SALT LAKE CITY — Most of the time, violent crimes fall under the jurisdiction of state and local officials. However, the FBI gets involved in certain cases, such as kidnappings and bank robberies, and with violent crimes committed in Indian Country.
Special Agent Jeremy Fowlke investigates violent crimes for the FBI Salt Lake City Division. In the latest episode of FBI Confidential, he explains that most bank robbers don’t display a weapon, but instead, pass a note to a teller saying that they have a weapon.
“Whether there’s a gun or not, the tellers and the victims involved are always traumatized,” Fowlke says.
Fowlke showed video of a pair of local would-be bank robbers who actually tried to blow up ATM machines using propane tanks on several different occasions, but were not successful. The situation, he says, was potentially very dangerous — one reason the FBI released information about these two suspects to local media, in hopes of stopping them before anyone got hurt.
“It’s a huge help,” Fowlke says. “A lot of our arrests come from tips that came from media publicity.”
Co-host Debbie Dujanovic asked Fowlke what the number one motivator is for bank robbers.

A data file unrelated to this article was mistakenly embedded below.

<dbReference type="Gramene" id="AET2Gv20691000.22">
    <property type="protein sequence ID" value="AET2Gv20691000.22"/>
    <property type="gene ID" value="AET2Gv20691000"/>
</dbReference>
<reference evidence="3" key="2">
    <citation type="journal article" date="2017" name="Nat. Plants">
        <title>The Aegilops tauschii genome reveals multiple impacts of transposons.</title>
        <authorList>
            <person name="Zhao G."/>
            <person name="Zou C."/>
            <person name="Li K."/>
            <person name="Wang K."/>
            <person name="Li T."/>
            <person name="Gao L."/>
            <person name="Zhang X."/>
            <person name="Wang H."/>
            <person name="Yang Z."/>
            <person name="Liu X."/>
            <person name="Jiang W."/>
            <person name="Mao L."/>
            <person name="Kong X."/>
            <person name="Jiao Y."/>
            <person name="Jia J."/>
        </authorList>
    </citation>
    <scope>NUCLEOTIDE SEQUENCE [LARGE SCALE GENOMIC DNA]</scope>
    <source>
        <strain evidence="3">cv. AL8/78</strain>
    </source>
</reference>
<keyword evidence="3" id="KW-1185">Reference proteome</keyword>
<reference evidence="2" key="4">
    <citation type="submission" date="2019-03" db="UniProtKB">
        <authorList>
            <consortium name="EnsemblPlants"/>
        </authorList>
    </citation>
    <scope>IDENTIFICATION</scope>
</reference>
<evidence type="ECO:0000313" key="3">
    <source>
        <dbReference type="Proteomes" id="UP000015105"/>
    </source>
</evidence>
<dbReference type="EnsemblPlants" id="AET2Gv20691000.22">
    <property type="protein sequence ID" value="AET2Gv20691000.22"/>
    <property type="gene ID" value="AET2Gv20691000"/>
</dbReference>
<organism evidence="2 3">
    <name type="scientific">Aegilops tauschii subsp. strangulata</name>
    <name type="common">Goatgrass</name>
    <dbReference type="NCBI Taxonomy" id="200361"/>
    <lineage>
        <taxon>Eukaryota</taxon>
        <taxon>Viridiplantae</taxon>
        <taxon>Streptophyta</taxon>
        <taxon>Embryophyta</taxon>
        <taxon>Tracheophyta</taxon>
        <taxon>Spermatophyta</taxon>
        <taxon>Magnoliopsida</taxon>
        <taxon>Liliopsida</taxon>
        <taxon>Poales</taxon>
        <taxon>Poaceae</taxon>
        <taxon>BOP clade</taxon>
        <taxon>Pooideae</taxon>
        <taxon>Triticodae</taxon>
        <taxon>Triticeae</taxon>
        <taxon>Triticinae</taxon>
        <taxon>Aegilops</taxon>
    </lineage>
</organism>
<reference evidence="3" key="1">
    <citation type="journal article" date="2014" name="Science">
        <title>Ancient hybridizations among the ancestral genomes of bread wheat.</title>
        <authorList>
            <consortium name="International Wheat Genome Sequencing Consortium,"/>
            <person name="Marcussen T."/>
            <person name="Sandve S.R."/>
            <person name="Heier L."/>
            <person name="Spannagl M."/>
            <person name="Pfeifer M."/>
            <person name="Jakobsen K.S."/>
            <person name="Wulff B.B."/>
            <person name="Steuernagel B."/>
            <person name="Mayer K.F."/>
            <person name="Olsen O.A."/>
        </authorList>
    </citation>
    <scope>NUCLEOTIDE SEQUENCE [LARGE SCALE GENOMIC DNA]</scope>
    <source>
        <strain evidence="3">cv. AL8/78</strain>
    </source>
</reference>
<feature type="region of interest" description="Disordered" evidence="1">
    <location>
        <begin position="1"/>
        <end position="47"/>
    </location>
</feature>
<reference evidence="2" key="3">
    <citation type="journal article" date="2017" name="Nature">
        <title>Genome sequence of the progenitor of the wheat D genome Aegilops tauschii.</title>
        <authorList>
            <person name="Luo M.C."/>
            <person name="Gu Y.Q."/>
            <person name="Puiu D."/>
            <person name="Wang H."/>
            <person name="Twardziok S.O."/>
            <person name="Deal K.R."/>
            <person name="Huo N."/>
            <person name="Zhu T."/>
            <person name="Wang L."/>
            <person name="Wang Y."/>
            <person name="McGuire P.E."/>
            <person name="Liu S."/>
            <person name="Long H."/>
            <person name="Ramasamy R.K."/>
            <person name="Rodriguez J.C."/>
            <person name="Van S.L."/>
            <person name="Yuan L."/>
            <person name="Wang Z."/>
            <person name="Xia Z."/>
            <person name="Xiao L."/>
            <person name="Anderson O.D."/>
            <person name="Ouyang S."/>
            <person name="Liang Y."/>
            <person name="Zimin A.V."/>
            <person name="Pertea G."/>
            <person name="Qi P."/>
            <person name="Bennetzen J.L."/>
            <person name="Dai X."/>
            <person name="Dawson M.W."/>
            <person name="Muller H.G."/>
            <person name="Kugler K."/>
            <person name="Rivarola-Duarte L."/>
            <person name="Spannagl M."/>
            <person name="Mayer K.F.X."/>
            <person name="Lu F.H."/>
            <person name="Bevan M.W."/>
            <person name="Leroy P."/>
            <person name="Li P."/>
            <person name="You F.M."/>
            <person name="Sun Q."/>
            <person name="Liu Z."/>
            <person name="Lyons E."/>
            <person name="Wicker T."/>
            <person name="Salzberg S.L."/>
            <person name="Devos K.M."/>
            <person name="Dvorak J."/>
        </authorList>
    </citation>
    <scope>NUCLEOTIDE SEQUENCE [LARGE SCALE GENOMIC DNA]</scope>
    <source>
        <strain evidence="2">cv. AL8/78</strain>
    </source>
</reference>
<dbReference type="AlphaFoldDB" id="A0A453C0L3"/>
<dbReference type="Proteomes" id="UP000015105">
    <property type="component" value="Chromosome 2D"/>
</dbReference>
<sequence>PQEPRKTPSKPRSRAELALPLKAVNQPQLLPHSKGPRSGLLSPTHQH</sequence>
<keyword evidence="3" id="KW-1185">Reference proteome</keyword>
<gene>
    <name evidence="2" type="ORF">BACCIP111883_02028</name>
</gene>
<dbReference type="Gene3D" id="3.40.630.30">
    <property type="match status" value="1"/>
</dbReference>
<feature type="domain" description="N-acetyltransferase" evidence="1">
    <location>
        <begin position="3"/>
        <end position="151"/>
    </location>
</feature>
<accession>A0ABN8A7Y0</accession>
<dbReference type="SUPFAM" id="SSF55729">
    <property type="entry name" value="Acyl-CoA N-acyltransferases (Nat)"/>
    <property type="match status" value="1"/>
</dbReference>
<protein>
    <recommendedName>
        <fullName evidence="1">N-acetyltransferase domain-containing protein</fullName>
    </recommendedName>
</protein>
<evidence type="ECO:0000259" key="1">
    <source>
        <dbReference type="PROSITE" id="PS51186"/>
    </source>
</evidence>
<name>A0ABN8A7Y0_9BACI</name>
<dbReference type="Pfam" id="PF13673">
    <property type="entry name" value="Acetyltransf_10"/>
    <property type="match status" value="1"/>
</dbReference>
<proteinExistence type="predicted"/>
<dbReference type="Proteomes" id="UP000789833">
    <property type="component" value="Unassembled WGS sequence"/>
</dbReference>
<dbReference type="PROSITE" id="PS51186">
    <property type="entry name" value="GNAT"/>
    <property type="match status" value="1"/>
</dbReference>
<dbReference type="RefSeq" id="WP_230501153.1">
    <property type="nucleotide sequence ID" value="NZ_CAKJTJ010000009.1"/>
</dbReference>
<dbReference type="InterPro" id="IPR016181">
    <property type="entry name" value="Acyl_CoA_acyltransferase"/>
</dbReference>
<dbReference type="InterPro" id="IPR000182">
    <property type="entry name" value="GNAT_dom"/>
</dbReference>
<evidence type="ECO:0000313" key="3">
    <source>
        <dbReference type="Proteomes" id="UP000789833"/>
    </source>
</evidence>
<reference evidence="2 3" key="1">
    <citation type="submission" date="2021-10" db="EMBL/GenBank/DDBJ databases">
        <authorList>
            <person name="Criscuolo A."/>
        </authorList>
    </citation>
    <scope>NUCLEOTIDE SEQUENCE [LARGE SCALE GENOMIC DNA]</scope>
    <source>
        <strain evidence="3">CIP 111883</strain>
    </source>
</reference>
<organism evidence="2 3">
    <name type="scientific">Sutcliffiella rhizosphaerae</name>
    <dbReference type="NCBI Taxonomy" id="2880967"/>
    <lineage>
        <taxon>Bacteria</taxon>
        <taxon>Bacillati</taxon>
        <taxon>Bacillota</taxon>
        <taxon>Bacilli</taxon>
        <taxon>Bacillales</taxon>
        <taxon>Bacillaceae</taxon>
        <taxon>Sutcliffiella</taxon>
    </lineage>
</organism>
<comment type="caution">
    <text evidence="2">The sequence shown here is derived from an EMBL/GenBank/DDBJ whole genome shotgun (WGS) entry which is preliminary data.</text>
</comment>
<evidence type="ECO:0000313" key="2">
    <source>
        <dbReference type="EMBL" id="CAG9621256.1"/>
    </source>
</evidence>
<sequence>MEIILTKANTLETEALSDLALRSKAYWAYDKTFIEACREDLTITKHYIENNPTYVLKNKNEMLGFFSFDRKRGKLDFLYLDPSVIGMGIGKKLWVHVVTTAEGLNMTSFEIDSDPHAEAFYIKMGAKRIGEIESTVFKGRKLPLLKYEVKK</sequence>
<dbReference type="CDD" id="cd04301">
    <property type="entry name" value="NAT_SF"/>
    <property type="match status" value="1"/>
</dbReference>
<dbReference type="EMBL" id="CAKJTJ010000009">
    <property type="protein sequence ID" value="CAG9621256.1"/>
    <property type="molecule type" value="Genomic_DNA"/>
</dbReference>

“From our experience in Utah, almost all of the bank robberies – bank robbers are driven by heroin or some kind of drug addiction,” Fowlke says. “Almost everyone that we interview tells us afterwards that they were doing it to get money to buy drugs.”
Fowlke says 70% of bank robberies in Utah result in the arrest of those responsible, primarily because of people who recognize the suspect on surveillance images and call in a tip.
“Without tips, it would be so much harder to solve bank robberies,” Fowlke says.
You can sign up for the next round of the FBI Citizens’ Academy in Salt Lake City. Applications are due by July 31, 2018. You can apply here, or nominate someone to attend here. Any questions should be directed to firstname.lastname@example.org.
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